I am grateful for the opportunity to leave a mark on the journal and to shape it based on my own beliefs and desired directions, and for the support I received along the way. This role has become an integral part of my professional identity and gave me a chance to spread my wings, discover what I was capable of, and push a little beyond that every day to see how far we could go. But I did not always have it all figured out. In fact, I almost didn’t apply for the CEO role. It seemed beyond my reach and I didn’t think I could do it well. But I decided to try anyway. The interview process had several rounds. To my surprise, I passed all the rounds and was offered the position. Once in this role, there were times when I didn’t feel brave for having taken it on, or when I didn’t know what the right answer was. I learned to trust my gut and intuition and keep going, to always continue innovating, and to ask for advice from trusted peers and advisors when needed.
Examples of growth
The journal’s published issues have continued to grow and remain timely and relevant in a number of areas in science policy and governance.
Examples of innovation
The journal has expanded nationally and internationally into specific policy spaces through outreach, programs, and innovative partnerships.
Examples of impact
These innovative developments allowed us to showcase the policy impact achieved by published authors, including the journal’s alumni and others in the community.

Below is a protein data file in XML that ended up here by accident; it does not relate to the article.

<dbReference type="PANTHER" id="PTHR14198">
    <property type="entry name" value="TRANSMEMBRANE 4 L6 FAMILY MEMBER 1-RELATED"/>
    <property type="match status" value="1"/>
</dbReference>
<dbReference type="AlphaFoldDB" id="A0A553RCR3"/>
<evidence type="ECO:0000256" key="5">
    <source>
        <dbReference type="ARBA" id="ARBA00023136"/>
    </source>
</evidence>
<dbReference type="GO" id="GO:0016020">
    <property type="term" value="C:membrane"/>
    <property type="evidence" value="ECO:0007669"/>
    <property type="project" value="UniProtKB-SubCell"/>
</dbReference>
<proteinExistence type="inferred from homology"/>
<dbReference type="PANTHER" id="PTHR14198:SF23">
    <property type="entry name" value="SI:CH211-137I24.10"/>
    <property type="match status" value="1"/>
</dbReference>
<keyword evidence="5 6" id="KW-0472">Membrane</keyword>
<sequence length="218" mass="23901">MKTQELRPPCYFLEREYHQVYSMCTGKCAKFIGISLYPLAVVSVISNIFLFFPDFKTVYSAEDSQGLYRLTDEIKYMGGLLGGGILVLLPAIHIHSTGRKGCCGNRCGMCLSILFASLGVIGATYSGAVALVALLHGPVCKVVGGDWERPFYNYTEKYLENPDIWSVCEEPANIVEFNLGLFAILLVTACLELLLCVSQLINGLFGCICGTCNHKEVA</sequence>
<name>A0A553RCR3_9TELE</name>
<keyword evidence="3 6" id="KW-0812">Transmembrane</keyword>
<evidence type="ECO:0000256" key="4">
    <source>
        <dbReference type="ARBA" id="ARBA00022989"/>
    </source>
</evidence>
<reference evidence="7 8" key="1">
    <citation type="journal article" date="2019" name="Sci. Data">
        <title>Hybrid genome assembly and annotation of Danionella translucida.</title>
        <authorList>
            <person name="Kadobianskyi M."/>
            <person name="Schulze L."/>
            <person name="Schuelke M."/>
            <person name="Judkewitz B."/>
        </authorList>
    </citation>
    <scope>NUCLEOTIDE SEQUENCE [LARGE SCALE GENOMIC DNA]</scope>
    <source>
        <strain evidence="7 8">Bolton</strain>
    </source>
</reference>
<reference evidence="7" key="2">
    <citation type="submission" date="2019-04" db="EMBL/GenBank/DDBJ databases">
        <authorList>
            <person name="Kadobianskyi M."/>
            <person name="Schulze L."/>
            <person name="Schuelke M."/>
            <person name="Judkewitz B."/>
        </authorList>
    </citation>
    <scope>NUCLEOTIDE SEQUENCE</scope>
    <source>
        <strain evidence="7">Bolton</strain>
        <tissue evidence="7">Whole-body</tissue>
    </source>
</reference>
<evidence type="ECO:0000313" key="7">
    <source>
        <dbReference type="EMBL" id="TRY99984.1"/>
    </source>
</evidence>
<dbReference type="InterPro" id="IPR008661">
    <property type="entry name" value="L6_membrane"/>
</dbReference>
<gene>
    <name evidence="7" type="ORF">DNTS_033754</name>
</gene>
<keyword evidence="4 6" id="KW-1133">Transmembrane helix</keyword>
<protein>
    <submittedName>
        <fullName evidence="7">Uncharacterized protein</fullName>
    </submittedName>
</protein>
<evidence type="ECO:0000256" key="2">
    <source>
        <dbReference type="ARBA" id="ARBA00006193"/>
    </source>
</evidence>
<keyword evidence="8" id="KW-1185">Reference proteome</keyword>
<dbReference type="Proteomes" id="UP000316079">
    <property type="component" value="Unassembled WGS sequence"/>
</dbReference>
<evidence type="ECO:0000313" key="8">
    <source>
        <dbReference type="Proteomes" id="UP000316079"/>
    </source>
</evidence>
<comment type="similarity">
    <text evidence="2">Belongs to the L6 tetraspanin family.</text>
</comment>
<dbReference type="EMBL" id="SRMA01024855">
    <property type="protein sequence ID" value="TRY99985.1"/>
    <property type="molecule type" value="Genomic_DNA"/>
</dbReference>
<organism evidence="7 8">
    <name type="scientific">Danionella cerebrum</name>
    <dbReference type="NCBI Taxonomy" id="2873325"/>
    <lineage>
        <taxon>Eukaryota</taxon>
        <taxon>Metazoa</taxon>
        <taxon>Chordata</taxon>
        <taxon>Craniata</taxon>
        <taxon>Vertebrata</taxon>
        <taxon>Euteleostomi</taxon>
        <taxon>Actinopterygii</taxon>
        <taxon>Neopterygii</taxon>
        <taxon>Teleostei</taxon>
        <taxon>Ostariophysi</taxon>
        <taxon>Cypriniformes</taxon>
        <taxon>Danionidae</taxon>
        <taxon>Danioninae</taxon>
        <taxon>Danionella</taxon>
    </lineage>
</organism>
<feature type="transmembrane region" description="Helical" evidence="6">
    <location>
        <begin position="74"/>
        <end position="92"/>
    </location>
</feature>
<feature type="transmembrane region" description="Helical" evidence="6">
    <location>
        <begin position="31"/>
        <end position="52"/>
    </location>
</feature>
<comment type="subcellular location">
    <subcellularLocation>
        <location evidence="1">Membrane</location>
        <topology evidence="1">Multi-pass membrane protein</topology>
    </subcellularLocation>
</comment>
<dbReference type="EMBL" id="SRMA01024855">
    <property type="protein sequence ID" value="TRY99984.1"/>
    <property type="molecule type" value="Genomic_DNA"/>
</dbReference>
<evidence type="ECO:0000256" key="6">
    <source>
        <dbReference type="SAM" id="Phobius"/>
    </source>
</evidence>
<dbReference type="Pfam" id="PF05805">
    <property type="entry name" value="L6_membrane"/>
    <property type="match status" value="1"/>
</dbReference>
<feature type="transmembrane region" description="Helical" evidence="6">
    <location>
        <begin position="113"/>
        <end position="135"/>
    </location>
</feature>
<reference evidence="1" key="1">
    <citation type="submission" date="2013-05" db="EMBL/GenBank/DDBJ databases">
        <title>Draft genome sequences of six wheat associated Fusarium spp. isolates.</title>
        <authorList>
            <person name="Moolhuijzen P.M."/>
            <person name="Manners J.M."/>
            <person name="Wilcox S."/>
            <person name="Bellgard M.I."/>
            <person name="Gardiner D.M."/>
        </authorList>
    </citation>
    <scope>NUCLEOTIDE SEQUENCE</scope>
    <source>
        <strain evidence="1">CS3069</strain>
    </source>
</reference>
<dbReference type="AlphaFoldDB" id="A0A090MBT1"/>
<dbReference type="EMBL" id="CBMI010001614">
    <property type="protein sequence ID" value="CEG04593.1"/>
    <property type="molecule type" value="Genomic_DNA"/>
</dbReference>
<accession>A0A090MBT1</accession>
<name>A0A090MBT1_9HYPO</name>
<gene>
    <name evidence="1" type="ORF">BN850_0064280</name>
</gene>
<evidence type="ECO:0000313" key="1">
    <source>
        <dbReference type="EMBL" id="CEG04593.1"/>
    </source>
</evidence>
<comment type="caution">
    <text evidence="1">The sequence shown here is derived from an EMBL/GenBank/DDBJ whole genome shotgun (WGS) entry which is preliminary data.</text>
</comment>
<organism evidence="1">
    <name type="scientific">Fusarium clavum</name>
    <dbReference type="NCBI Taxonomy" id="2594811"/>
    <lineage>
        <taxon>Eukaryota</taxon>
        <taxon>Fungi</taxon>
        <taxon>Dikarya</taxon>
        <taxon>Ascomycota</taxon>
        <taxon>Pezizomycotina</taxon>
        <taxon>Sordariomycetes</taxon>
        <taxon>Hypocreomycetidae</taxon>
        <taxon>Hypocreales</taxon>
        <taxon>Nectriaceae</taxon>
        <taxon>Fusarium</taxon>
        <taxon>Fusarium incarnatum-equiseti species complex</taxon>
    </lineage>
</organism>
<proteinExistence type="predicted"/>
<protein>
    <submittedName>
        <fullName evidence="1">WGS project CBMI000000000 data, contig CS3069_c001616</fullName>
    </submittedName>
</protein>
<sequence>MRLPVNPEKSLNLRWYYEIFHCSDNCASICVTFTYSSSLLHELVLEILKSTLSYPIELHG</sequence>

At the conclusion of my tenure as JSPG CEO, I would like to thank everyone who has supported our mission since the beginning, and those who continue to promote our initiatives. Thank you to those who submitted to the journal in the past few years for giving us the opportunity to celebrate your contributions in various ways. Thank you to our staff, senior advisors, editorial leadership, associate editors, competition reviewers, ambassadors, governing and advisory board members for believing in our mission. Finally, thank you to our many (and growing) partners and sponsors who continue to bring their expertise and enthusiasm to the journal and elevate published work and authors.
As Strategic Advisor for JSPG, I will seek to provide guidance and lend my expertise to support future leadership in the next phase of the journal, while continuing to engage with the broader science policy community. Additionally, I look forward to leveraging the lessons learned and knowledge gained as JSPG CEO to continue growing my own impact and influence in the field through other roles that seek to develop the next generation of leaders in science policy and governance.